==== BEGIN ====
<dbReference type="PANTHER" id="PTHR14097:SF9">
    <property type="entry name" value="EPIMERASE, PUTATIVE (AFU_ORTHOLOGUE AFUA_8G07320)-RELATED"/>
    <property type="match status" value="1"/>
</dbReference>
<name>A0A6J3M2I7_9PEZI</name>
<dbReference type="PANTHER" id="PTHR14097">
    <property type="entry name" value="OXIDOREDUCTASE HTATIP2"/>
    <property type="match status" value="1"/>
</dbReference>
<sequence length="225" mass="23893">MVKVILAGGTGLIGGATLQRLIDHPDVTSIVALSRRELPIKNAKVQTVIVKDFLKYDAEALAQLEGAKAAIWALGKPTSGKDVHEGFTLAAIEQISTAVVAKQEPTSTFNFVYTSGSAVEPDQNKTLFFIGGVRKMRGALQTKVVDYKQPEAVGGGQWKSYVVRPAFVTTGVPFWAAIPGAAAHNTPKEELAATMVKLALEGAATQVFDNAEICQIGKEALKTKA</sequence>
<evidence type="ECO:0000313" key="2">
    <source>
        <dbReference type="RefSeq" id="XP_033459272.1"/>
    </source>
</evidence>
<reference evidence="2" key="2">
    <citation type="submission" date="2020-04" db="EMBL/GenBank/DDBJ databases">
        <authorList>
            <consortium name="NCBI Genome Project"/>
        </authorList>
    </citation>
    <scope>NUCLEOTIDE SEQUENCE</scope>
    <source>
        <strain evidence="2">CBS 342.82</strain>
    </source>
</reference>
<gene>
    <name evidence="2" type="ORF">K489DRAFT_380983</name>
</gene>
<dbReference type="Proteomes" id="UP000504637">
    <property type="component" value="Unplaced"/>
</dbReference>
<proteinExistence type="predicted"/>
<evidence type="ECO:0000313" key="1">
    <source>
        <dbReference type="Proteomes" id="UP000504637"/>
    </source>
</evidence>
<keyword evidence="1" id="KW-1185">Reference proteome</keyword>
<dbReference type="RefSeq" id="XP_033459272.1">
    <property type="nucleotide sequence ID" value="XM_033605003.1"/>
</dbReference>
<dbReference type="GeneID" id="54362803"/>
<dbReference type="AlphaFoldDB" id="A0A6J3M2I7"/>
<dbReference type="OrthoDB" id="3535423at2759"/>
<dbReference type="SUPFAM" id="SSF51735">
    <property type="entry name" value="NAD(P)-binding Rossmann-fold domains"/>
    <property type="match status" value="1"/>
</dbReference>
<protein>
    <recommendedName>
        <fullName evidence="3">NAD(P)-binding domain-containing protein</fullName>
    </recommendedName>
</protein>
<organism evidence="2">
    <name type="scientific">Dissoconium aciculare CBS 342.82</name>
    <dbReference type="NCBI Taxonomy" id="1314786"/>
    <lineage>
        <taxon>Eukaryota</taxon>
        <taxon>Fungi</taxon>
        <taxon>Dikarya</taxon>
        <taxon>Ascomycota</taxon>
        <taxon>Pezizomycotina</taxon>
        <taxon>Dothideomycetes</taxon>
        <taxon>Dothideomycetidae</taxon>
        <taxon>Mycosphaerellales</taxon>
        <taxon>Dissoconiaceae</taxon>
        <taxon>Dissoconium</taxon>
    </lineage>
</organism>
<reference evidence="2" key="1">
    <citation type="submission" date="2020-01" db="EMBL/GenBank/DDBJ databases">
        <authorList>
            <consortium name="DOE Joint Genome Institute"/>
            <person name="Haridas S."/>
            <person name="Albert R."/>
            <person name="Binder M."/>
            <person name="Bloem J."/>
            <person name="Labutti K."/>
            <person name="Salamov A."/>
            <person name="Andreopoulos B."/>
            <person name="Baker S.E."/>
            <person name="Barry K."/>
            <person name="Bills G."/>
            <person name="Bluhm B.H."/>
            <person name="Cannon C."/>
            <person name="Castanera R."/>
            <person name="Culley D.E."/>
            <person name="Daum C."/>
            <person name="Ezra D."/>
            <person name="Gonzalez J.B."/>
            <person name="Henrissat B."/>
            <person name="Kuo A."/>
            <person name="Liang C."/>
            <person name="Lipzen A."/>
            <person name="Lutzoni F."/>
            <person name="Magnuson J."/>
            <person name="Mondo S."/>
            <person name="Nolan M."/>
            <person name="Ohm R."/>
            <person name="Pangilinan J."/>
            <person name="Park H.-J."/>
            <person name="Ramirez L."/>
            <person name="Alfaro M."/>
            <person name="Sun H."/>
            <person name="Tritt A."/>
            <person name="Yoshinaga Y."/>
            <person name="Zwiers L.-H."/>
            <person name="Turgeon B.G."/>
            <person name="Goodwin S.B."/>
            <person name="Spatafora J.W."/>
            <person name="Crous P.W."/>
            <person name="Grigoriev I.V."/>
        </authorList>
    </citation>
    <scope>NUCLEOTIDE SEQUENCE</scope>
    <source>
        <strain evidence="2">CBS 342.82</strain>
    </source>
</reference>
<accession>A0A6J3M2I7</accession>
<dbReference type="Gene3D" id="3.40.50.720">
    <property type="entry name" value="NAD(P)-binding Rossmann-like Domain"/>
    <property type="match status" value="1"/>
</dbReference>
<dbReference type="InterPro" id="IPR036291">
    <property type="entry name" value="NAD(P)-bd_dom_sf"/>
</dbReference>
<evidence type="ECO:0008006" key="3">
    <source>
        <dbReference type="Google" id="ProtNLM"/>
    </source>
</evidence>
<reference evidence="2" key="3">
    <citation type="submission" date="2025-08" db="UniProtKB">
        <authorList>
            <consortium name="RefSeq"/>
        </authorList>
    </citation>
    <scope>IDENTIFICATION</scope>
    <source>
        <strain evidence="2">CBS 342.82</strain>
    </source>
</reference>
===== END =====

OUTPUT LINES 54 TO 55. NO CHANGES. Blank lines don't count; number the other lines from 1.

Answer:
</protein>
<organism evidence="2">